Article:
The Panics' Jae Laffer closes the NGV's series of stylishly curated music and art
Since early July, the NGV has hosted Friday Nights at Monet’s Garden in celebration of the stunning and extensive exhibition of the French Impressionists’ work. Tonight’s event is the last, and Jae Laffer – frontman of Perth band the Panics – has been chosen to close the series.
Before Laffer and his newly formed band take to the stage, we have time to explore Monet’s Garden itself. Triple J’s Zan Rowe is positioned behind some decks, providing the chilled after-hours vibes. Her playlist fills the grand foyer, where many pause to take in the installation of white china bowls floating upon a turquoise lake – a nod to the waterlilies that feature so heavily in the work of Claude Monet.
The four vast rooms throughout which Monet’s Garden is spread are muted, but for the shuffling of feet. Tonight’s event is a sell out, but the galleries are still filled with light. The paintings depict so many aspects of Monet’s garden at Giverny: the greens, and blues, the pinks and purples, the different tones of white all creating movement upon the canvases.
We find the very last component of the exhibition in a large, darkened and rounded room. The wall that makes up half of the room forms a crescent-shaped cinema screen, upon which a short film begins – it feels much like sitting in a planetarium, encapsulated by the visuals and enveloped by the cinematic score. The film, which was commissioned for the multimedia installation, features footage from Monet’s garden and home from sunrise to sunset. This footage, paired with piano and strings, creates a feeling of nostalgia and gives a glimpse into the beauty that Monet surrounded himself with.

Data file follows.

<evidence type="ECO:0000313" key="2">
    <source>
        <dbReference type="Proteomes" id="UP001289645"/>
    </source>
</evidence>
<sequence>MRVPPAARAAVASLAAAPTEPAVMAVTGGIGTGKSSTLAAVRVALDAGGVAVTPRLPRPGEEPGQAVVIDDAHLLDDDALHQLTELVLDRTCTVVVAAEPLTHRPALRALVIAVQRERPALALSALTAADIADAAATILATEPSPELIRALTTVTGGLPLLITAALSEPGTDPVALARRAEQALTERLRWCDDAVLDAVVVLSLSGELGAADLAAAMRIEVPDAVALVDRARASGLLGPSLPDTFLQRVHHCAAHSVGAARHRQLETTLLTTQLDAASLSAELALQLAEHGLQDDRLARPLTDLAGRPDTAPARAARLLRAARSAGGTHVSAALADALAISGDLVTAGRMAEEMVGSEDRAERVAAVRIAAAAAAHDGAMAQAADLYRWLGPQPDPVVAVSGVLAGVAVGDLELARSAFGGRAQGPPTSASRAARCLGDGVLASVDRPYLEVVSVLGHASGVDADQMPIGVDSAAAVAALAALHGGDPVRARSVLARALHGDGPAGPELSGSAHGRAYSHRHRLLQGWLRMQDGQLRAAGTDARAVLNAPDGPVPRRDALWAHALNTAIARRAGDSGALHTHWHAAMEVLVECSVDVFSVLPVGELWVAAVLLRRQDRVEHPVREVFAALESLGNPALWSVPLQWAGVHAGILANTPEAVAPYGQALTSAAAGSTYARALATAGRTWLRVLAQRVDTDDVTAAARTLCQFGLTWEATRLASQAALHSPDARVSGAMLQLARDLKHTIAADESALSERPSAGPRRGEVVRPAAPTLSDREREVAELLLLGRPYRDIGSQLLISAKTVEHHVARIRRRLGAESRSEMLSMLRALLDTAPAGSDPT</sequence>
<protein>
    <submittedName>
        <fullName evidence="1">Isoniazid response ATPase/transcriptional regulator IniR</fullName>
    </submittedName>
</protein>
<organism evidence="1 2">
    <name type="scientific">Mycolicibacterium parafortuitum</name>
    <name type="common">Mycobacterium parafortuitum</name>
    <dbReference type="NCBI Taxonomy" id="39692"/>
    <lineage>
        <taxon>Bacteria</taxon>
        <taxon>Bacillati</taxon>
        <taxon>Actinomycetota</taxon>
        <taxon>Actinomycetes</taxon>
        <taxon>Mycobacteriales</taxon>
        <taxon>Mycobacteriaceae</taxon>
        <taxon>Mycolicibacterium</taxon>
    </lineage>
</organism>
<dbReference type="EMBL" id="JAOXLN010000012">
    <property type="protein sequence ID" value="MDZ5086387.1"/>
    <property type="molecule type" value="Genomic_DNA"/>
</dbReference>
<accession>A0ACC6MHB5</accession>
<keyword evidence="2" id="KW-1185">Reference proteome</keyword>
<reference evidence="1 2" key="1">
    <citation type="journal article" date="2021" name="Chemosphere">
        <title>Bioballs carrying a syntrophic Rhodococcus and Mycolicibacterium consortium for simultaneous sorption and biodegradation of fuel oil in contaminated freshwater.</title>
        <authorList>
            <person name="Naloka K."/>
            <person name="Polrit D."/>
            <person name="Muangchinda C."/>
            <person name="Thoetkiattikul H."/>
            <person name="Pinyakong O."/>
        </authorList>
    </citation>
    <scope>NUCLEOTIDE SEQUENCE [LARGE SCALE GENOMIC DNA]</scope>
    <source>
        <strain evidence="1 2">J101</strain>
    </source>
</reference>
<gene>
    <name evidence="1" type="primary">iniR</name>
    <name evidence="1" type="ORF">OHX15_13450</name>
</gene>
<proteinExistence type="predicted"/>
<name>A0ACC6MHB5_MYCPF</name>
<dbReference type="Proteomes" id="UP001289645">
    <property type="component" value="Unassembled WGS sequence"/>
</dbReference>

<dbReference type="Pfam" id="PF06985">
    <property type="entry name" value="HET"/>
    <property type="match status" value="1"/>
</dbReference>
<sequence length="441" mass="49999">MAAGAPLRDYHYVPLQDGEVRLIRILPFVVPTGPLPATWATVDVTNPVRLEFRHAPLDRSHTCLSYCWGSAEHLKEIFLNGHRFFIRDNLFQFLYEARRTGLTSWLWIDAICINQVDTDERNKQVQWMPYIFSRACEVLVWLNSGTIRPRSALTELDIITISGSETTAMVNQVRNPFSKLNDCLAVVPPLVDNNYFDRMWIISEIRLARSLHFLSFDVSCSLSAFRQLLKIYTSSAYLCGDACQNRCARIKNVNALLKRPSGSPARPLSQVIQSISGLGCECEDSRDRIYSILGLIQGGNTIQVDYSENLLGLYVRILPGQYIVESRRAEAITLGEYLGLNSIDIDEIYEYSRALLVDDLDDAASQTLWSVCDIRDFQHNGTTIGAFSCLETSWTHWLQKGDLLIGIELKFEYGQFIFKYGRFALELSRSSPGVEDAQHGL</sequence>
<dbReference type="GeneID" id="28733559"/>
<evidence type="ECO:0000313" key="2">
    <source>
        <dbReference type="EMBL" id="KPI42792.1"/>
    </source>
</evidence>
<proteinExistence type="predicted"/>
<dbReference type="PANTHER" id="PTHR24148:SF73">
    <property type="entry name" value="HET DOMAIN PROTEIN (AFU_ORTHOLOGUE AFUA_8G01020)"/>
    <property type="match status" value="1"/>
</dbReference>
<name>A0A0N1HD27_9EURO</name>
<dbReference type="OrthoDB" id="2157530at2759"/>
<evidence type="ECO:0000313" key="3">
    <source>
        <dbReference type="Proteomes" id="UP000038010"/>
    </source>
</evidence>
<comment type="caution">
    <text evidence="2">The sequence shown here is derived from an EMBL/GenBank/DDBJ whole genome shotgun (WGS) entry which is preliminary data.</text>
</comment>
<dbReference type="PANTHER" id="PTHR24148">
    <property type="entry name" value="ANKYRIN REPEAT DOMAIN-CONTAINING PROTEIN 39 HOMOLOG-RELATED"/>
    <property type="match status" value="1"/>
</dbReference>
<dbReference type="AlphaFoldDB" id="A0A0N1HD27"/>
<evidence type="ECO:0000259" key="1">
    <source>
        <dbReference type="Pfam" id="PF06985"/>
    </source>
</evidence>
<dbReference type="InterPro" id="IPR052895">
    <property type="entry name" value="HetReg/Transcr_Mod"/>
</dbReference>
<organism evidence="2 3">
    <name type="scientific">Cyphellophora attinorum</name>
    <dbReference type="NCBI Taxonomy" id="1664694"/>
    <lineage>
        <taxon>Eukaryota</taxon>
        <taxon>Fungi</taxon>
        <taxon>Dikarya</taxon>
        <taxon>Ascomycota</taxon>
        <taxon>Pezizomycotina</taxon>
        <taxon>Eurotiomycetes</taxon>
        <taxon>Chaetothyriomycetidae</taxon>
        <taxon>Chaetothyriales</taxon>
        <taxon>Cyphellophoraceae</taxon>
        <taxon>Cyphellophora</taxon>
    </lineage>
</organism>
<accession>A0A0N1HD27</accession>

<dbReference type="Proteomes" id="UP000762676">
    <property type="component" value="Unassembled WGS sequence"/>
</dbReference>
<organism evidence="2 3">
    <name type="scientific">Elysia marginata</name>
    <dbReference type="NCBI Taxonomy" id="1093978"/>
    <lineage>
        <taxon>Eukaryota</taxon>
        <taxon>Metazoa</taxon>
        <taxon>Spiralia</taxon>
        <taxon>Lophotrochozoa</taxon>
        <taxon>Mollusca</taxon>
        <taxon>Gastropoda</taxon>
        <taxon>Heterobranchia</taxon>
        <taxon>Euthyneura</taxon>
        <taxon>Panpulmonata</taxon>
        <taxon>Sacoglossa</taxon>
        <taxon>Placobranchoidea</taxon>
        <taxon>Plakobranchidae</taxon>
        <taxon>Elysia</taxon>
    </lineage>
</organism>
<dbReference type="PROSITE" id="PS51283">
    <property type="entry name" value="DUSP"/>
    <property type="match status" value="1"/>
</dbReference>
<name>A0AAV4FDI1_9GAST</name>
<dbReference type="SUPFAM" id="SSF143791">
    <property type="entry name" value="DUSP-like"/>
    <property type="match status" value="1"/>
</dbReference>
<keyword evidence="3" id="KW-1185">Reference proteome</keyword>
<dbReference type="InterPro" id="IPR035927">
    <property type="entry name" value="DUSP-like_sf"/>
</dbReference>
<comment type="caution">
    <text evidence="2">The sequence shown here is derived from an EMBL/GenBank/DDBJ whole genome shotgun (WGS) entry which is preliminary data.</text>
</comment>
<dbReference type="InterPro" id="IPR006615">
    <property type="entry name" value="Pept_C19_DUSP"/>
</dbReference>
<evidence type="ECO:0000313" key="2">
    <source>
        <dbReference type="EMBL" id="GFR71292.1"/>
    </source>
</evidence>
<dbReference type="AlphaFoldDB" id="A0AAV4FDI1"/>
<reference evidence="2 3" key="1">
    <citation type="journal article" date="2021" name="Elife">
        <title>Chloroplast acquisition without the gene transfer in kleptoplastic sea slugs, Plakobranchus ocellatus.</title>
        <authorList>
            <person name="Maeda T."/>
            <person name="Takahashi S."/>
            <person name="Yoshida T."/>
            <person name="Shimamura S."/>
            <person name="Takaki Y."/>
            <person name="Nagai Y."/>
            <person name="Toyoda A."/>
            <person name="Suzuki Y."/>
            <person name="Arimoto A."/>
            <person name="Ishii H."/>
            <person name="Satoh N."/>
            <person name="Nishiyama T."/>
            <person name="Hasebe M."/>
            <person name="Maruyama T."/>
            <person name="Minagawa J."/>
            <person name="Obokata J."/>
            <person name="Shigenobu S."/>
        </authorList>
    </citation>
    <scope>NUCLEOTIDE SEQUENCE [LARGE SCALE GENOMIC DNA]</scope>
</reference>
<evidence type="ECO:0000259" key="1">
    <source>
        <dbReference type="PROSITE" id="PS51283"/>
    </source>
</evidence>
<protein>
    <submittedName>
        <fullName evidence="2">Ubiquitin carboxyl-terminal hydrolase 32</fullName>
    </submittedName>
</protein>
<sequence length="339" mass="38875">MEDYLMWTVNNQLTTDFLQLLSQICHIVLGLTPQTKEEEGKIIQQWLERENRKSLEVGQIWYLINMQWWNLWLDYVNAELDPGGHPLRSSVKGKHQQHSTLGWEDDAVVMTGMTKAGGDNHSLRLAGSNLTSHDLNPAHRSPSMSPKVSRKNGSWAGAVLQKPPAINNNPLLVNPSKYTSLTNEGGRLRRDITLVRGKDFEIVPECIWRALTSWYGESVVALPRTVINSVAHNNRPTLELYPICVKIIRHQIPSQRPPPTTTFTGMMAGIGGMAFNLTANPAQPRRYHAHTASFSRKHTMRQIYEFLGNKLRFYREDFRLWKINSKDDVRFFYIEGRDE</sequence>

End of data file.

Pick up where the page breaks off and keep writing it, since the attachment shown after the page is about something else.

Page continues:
Out in the Great Hall the band have assembled on stage, where they’re about to play a set that’s unheard by a live audience. While opener ‘Right Above My Heart’ doesn’t sound like a Panics song, there is something familiar about it. Perhaps it’s Laffer’s vivid lyricism and the patter of brushes against the snare, matched with acoustic guitar and his distinctive vocals.
‘When the Iron Glows Red’ – the title track from Laffer’s forthcoming solo album – has a haunting reverb that reaches right to the back of the room. ‘Leave a Light On’ is the first single from the album, and after a false start it bursts forth from the stage with rhythmic vigour. Laffer’s voice is bright, the lyrics are poignant (“I don’t know where my darkness grows”) and the solid acoustic guitar, strong percussion, clear keys and full bass intertwine with one another skilfully. ‘Don’t Make Me Wait’ is more upbeat – a real highlight with its focus on guitar and rhythm, and Laffer’s talents for illustrative story telling.
Midway through the set, the band leaves Laffer on stage so he can play a stripped-back version of the Panics’ ‘Sleeps Like a Curse’ from the album of the same name. Despite the fact that there is far less instrumentation than on the recorded version, it is resonant enough to keep Panics fans satisfied.
With the band back in action, ‘Leaving on Time’ is another set highlight, but the last song of the night, ‘I See Myself in You’, is a special one. Laffer mentions that a paternal figure passed away around the same time that his daughter was born and “this came out.” There’s a stillness in the room as Laffer and his keyboard player weave a tale of duality: sadness and celebration. They leave the stage after a quick “thank you”, without fanfare.
With these cohesive elements of art and music tonight, Friday Nights at Monet’s Garden has been a stylishly curated event – and a fine note to go out on.